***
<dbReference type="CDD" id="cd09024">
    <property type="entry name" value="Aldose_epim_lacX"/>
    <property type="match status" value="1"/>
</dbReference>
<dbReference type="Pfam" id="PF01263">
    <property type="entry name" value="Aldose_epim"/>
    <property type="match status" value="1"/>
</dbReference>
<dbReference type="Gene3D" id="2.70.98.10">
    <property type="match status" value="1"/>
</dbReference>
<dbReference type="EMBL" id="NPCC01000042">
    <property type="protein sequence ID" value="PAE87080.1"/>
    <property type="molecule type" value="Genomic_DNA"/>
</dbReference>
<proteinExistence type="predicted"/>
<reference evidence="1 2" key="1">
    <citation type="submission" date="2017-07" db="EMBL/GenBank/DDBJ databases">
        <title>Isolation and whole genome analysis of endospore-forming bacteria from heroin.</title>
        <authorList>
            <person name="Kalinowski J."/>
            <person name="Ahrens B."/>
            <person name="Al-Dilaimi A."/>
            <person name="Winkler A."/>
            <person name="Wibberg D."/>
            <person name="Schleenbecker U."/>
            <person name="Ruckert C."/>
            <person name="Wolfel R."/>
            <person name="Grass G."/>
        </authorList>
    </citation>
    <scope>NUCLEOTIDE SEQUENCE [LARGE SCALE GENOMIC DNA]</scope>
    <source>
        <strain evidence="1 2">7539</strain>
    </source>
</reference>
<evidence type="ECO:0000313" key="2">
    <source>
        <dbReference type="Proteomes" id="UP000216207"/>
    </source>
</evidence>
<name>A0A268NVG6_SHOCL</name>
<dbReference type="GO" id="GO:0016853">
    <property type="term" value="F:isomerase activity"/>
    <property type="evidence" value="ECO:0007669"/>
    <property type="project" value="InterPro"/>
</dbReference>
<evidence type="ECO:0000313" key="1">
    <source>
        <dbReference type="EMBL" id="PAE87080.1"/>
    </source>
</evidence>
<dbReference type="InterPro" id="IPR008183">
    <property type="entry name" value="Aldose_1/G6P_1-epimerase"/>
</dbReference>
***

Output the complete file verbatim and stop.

<dbReference type="CDD" id="cd09024">
    <property type="entry name" value="Aldose_epim_lacX"/>
    <property type="match status" value="1"/>
</dbReference>
<dbReference type="Pfam" id="PF01263">
    <property type="entry name" value="Aldose_epim"/>
    <property type="match status" value="1"/>
</dbReference>
<dbReference type="Gene3D" id="2.70.98.10">
    <property type="match status" value="1"/>
</dbReference>
<dbReference type="EMBL" id="NPCC01000042">
    <property type="protein sequence ID" value="PAE87080.1"/>
    <property type="molecule type" value="Genomic_DNA"/>
</dbReference>
<proteinExistence type="predicted"/>
<reference evidence="1 2" key="1">
    <citation type="submission" date="2017-07" db="EMBL/GenBank/DDBJ databases">
        <title>Isolation and whole genome analysis of endospore-forming bacteria from heroin.</title>
        <authorList>
            <person name="Kalinowski J."/>
            <person name="Ahrens B."/>
            <person name="Al-Dilaimi A."/>
            <person name="Winkler A."/>
            <person name="Wibberg D."/>
            <person name="Schleenbecker U."/>
            <person name="Ruckert C."/>
            <person name="Wolfel R."/>
            <person name="Grass G."/>
        </authorList>
    </citation>
    <scope>NUCLEOTIDE SEQUENCE [LARGE SCALE GENOMIC DNA]</scope>
    <source>
        <strain evidence="1 2">7539</strain>
    </source>
</reference>
<evidence type="ECO:0000313" key="2">
    <source>
        <dbReference type="Proteomes" id="UP000216207"/>
    </source>
</evidence>
<name>A0A268NVG6_SHOCL</name>
<dbReference type="GO" id="GO:0016853">
    <property type="term" value="F:isomerase activity"/>
    <property type="evidence" value="ECO:0007669"/>
    <property type="project" value="InterPro"/>
</dbReference>
<evidence type="ECO:0000313" key="1">
    <source>
        <dbReference type="EMBL" id="PAE87080.1"/>
    </source>
</evidence>
<dbReference type="InterPro" id="IPR008183">
    <property type="entry name" value="Aldose_1/G6P_1-epimerase"/>
</dbReference>